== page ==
The footage interspersing Uncle Dickie’s lobster excursion with Charles fishing and Philip shooting is excruciatingly straining; a family passionate about hunting suddenly finds itself hunted. I will be curious how the streak plays out for those who are not familiar with this particular event. As usual, The crown has little interest in questioning or even contextualizing the history of Britain as an imperial power. The show’s first introduction to “The Troubles” in Northern Ireland (or anything Ireland-related, for that matter) is via a quick opening edit, then an IRA voiceover claiming the responsibility for the death of Lord Mountbatten in retaliation for “Bloody Sunday” – the 1972 Massacre in which British soldiers shot dead 26 unarmed civilians in a protest march (13 were killed). The fact that we only see one of these dramatized events certainly shows where The crownThe interest lies.

Future episodes could potentially catch up with the major conflict in Northern Ireland that was ostensibly just going off-screen throughout season three. For now, however, The crown uses Dickie’s death for more personal purposes. The assassination inspires Thatcher to display the first glimpses of the bullish and ruthless spirit that will come to define his 11-year tenure as Prime Minister. And while we don’t spend a lot of time with Elizabeth as she deals with Dickie’s death, the steely way she interprets Thatcher’s words also seems to reflect part of her own mentality.

Illustration de l'article intitulé emThe Crown / emreturns with two major new faces célèbres

Photo: Des Willie

During this time, the loss of a father figure is a blow for Philippe and especially for Charles. Father and grieving son share a tense conversation that follows their heartbreaking dynamic in the second season episode ” Landowner. » Philip is about to establish a truly empathetic bond with his son. He can acknowledge and even apologize for his resentment that Dickie had transferred his fatherly affections to Charles. But he can’t recognize his own role in why Charles desperately needed a supportive father figure in the first place. Once again, Philip’s ego is his tragic downfall.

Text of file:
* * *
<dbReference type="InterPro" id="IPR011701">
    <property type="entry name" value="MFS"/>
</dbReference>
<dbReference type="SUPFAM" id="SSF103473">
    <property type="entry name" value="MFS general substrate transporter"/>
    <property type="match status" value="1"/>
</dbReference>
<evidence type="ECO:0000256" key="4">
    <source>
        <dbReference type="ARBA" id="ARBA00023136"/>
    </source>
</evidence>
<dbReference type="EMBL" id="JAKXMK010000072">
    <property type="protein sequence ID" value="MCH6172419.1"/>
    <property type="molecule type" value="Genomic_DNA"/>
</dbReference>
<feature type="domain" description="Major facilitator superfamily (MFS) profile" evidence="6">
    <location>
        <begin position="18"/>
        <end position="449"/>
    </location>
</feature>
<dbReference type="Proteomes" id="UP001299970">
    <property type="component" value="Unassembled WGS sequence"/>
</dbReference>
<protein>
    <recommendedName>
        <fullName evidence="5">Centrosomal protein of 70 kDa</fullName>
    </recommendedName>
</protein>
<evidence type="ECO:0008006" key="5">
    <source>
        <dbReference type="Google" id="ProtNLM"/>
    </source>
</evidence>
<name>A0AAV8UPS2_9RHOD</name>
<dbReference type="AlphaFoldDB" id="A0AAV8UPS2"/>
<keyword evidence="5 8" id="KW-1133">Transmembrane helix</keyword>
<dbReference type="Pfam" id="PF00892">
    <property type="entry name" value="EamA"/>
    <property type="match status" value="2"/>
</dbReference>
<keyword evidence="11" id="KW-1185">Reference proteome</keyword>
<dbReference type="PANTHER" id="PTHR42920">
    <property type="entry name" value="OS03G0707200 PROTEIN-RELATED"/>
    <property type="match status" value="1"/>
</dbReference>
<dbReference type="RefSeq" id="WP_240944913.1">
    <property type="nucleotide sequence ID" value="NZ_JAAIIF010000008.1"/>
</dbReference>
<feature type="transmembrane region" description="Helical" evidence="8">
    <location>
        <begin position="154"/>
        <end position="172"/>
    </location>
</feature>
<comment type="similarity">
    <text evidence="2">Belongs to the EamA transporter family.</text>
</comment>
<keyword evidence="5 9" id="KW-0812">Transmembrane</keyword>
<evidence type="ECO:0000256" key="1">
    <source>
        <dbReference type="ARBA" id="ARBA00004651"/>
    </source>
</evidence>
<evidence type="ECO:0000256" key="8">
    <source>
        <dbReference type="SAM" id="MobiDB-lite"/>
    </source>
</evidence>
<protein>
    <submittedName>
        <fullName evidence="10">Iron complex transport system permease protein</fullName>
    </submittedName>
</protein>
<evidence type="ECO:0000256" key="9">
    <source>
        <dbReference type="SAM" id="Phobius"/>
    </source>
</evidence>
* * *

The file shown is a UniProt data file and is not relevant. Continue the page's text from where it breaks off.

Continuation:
This fatherly stalemate, coupled with the fact that Charles and Dickie were fighting at his death, prompts Charles to take drastic measures in his personal life. He sets out to respond to Dickie’s suggestion of marrying a “sweet and innocent girl, wet, no past, who knows the rules and will follow them.” Looking back, we know Charles and Diana’s match isn’t the fairytale “fresh start” that Dickie is hoping for. But when it comes to finding a princess who will be loved by the people, you can’t say Charles didn’t respond to the case.

Between Diana’s youthful spirit and Thatcher’s belief that Britain must change from top to bottom, “Gold Stick” suggests that “change” will be a major theme for the season. And for a family that doesn’t love change as much as the Windsors, it promises a fascinating battle royale for our favorite royals.

Observations errantes

  • Welcome back to The AV clubthe cover of The crown! New notices will be posted daily at 9 a.m. EST.
  • One of the more interesting meta qualities of this show is watching everyone (naturally) obsessed with Charles’ future reign as king, when we know how bad that “fate” actually is.
  • I love the way Olivia Colman captures the dumbest side of the Queen. Elizabeth’s excitement of guessing the members of Thatcher’s cabinet is absolutely adorable.
  • The crown may have refused us Anne’s royal wedding and to failed kidnapping, but at least we get some good show jumping action.
  • The title of this premiere, “Gold Stick”, refers to the ceremony position held by Lord Mountbatten. And the episode opens with an event called «Trooping the Color», which marks the Queen’s birthday every year. You can watch footage from the 1976 event here: